How to Set Up Homestead Utilities
There’s something primal about homesteading—the ability to provide for yourself and your family without relying solely on the supermarket for food and even the local utility company for heat. If living off-grid is part of your homesteading goal, start by planning out your options.
Whether you’re already on the land and planning to convert or you’re looking into land options, putting systems in place for partial homesteading or full off-grid living involves taking inventory of your assets and implementing the most appropriate tools for your situation.
Figuring out how to power the lights on the barn and home, keep warm in the winter, and run appliances will involve alternative energy sources if you can't plug into a municipal power system. There are a few basic options, and what’s right for you depends heavily on your location.
The most common, easily available, and cost-effective system is photovoltaic panels. With solar panels, an inverter, and batteries for storage you can likely provide power for all your household needs. You can have a professional come in for the installation or tackle it yourself. You can even build solar panels from components if you want. This is a great way to improve the system gradually over time without a steep upfront cost.
You’ll need to evaluate how many and what type of appliances you want to run. For example, if your water heater runs on propane, you can eliminate that consumption from the equation. For an average 2,000 square foot home, you’ll need 12-18 solar panels, along with the storage and conversion system that goes with it.
If your home is located on the windswept plains, a wind turbine may be the answer for your energy needs. Calculate the average wind speed in your area. Monitor it through the seasons for the best results. You can then configure a system that works for you, but note wind turbines need a lot of space and they work more efficiently on hilltops.
A river or even a creek can support a hydroelectric system on your property. This can be used as a primary or supplemental option.
Another option many people overlook is geothermal energy. It’s a quiet and clean alternative but can be expensive to install. Geothermal systems capture the heat from the Earth’s core. While there are a variety of ways geothermal can work on nearly any type of land, it’s an investment that is more efficient in some areas (i.e. near volcanos or hot springs) than others.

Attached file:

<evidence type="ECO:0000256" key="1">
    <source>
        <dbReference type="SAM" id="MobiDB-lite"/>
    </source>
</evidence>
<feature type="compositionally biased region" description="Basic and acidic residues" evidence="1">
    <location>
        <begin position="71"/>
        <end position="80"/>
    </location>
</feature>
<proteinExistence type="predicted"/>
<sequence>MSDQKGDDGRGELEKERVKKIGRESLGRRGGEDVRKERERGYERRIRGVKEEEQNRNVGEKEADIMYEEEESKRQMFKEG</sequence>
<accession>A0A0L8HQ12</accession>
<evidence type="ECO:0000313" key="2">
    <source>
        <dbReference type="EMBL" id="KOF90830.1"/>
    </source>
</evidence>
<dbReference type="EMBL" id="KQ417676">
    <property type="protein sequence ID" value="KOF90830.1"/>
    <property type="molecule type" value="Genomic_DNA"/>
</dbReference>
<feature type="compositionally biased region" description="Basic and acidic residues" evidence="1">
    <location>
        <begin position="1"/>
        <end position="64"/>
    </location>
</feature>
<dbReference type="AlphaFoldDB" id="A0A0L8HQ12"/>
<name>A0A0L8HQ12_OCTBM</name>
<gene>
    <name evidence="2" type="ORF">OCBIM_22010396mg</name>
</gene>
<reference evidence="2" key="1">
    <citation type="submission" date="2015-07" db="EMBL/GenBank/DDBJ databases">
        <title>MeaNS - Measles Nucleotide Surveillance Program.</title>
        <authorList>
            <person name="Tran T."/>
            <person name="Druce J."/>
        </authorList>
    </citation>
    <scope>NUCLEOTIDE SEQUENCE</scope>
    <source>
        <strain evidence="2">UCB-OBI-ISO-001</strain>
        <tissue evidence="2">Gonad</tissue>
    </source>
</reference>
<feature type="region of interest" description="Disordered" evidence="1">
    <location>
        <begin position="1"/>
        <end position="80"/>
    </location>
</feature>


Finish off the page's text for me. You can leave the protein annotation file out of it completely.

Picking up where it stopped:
All of these renewable options provide energy without pollution or reliance on fossil fuels. However, if green energy isn’t your primary concern, you can garner energy from generators on the property. You will need to store gasoline on the property as your fuel to keep generators running.
A stationary propane tank is another option for homesteading power. Most home systems can be equipped to run on propane. Again, it’s not a completely self-sufficient option since you’ll need to rely on a company to refill the tank periodically.
In a community of homesteaders and off-gridders, you may also be about to partner up with neighbors for a community power grid just for your local area. This gives owners control over how the energy is sourced and used.
It’s likely that your answer for homestead power is a combination of these options and not all your energy needs have to be met with a single source. For example, even if you’re using a central propane system, you can rely on single solar-powered devices for the front gate, landscaping lights, and to heat the livestock water.
Electricity isn’t the only utility you’ll need to plan for. In fact, water may be an even more important consideration. Again, you’ll need to evaluate the potential sources on your land. A lake or river is an obvious source that can be filtered and pumped for use.
But if you don’t have a surface water source, you’ll likely need to go underground. A deep well with an electric pump can provide a lifetime of water. You may also use a solar pump or other option. If you have water closer to the surface, you may even be able to dig a well by hand. You can haul water instead of relying on pumps or just use that water source for the livestock.
Rainwater is a free and readily available resource in many areas. Collection is easy, especially off house, barn, and shed roofs. Metal roofing is the most efficient but just about any roofing material is safe for water collection. Rainwater can be used to water plants, flush toilets, and do the laundry. Just be sure to treat it for consumption.
If you have no other water source you can use a reservoir for storage and pay for a water delivery service.
In addition to sourcing water, you’ll want to consider your sewer needs. A septic tank is off the municipal system, but it does require occasional service and emptying. Another option is to landscape using a natural sand and carbon greywater filtration system. This type of system filters water from the home and can be used to feed a pond or as a source for animals. Composting toilets are a popular option for handling black water.
When planning your systems, incorporate passive energy techniques such as large south-facing windows that provide natural sunlight in the winter. Design your home for energy efficiency with attention to insulation, double or triple-pane windows, energy-efficient appliances, water-saving faucets and showerheads, and the right building materials.
Also consider the watering needs for your garden and implement efficient techniques such as partner planting and intercropping. With a lower consumption, you’ll be able to rely less on the public grid and more on your homesteading solutions.
Tip: As a final note, know the regulations in your area. Look into restrictions regarding the types of systems you can use and make sure the county will sign off on the plan you have in mind.